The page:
Virginia Keppler
2 minute read
17 Aug 2017
6:00 am

Taxi drivers want fines scrapped

Virginia Keppler

The drivers refused a 50% fines discount that was put on the table by the city.

Taxi drivers are seen during a go-slow protest in Pretoria, 16 August 2017, Taxi drivers were protesting in Pretoria to have their accumalated fines scrapped, Pretoria. Picture: Jacques Nelles

Striking taxi drivers in the City of Tshwane have warned corrupt Tshwane Metro Police Department (TMPD) officers they will no longer be paying them bribes and are sick and tired of being harassed.

Taxi drivers yesterday blocked several roads and railway lines and pelted passing vehicles with rocks. About 100 taxi drivers, on foot and some in minibuses, went to Tshwane House to hand over a memorandum with their complaints about how law enforcement was issuing tickets and demanding that arrears be scrapped.

In the Pretoria city centre, taxi drivers assaulted random people on the street and snatched their phones from their hands. TMPD spokesperson Senior Superintendent Isaac Mahamba said they also heard that a young boy was viciously assaulted in the city centre, but could not confirm it by late yesterday afternoon.

President of the Democratic Taxi Workers Union, Lawrence Lekhoane, said TMPD officers issued fines “like it is going out of fashion because they want to force them to pay them bribes”. He said this had happened for 20 years.

“But we will pay no more bribes. Traffic officers, your time is up,” Lekhoane said.

The drivers refused the 50% fines discount which was on the table, saying they want fines completely scrapped.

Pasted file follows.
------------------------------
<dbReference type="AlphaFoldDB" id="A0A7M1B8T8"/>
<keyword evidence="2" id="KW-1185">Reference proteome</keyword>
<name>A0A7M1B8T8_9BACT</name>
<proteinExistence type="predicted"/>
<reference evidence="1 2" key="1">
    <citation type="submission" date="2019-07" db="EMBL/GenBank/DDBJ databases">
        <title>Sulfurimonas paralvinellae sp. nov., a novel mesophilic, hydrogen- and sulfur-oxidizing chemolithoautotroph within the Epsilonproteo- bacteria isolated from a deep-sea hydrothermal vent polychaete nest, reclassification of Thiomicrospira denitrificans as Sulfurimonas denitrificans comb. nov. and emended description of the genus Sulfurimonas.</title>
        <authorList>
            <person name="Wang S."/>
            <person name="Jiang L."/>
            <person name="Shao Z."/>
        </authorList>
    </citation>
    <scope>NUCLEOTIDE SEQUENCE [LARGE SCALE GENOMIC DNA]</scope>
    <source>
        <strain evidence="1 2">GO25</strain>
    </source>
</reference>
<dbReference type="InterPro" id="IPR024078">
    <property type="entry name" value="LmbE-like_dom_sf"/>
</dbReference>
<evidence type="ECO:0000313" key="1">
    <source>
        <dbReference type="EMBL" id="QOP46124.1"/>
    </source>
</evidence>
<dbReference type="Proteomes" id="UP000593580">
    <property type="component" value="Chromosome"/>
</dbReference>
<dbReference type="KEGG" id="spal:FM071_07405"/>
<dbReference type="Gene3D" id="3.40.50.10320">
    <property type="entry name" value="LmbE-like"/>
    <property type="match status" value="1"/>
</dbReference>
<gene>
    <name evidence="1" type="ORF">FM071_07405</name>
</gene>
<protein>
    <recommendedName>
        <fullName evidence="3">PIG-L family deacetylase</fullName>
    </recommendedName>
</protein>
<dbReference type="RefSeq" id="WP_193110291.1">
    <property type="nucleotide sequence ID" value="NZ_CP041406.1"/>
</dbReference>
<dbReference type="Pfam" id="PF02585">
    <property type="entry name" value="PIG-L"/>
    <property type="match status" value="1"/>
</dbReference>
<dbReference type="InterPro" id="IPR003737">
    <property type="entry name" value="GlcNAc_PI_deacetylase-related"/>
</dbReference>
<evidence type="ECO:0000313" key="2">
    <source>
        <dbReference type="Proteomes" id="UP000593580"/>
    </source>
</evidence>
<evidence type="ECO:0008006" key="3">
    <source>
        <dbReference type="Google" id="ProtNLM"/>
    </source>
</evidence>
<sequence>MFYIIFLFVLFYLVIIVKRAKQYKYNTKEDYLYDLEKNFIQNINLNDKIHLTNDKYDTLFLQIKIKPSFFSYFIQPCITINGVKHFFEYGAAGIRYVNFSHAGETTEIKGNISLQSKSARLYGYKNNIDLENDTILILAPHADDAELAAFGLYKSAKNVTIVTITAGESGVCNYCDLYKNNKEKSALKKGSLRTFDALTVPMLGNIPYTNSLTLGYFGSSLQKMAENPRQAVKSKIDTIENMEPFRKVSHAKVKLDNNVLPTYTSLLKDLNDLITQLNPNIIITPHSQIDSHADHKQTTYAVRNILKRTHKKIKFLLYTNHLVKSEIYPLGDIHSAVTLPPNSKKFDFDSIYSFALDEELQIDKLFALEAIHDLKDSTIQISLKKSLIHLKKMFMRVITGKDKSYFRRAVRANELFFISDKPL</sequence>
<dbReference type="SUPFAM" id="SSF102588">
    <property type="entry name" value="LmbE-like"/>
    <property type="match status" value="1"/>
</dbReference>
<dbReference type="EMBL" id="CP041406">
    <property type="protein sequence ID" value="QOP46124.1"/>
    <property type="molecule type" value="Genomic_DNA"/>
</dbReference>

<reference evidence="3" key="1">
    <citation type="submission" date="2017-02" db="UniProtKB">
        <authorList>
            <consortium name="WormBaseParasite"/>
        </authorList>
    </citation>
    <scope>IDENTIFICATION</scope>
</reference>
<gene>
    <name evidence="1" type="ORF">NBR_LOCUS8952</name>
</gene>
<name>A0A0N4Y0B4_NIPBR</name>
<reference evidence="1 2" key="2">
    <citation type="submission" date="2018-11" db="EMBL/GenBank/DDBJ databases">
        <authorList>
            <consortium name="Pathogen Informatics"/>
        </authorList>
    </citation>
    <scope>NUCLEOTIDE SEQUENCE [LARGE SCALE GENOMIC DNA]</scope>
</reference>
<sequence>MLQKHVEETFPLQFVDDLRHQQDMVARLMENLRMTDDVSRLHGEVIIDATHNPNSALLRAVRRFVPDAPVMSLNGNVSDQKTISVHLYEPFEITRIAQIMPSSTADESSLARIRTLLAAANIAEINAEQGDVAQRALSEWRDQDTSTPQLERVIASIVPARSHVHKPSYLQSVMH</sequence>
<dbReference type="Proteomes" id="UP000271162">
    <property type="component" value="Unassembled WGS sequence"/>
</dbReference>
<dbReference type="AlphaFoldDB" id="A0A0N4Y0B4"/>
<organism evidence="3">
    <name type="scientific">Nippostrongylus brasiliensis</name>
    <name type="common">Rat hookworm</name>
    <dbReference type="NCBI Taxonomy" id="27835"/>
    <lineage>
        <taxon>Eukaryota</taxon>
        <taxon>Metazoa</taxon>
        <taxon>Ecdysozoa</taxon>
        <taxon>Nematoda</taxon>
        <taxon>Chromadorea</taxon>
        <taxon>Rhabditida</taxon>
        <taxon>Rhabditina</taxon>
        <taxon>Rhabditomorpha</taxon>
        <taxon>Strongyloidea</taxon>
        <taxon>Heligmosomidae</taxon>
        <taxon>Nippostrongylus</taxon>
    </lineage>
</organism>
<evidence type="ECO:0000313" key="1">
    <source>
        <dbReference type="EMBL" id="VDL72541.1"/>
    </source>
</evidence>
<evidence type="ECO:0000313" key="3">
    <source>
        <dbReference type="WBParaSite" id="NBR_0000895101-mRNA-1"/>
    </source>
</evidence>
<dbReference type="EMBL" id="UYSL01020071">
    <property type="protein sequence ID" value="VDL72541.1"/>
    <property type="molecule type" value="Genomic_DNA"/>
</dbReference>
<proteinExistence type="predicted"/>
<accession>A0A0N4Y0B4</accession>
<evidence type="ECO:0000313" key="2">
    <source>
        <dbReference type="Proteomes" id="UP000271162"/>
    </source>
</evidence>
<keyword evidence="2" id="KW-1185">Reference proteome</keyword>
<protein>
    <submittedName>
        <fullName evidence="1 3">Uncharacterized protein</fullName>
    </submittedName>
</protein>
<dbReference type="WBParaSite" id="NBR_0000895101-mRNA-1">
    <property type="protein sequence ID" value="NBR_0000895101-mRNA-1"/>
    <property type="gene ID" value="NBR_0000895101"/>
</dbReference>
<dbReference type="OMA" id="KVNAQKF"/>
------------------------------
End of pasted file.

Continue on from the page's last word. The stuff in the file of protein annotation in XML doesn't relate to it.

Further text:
“We don’t earn a minimum wage and we do not have credit to pay the fines, because this industry is still very much informal.”

Lekhoane said: “Some of the drivers owe as much as R200 000 in fines. This is basically killing poor men.”

Metrorail spokesperson Lilian Mofokeng said taxi drivers disrupted Metrorail train services operating from Mabopane to Soshanguve, north of Pretoria, yesterday morning by blocking the railway lines with objects under the Ruth First Bridge.

Taxi drivers also burned objects at the Pienaarspoort train station. MMC for roads and transport Sheila Senkubuge said the city strongly condemned the protest since it has not been authorised, but also because protesters had disrupted trains and private cars.

“The taxi industry approached the municipality to give them a certain discount to enable them to get their PDP and operating licences. This request is not in the mandate of the municipality.

“We approached province and we know that there is an offer of 50%,” she said.

National chairperson of the Justice Project South Africa, Howard Dembovsky, said that in recent years the Road Traffic Infringement Agency had been issuing increased volumes of enforcement orders. However, he said the concept that traffic fines issued to minibus taxi drivers should be treated any differently to those issued to ordinary motorists was nonsensical. –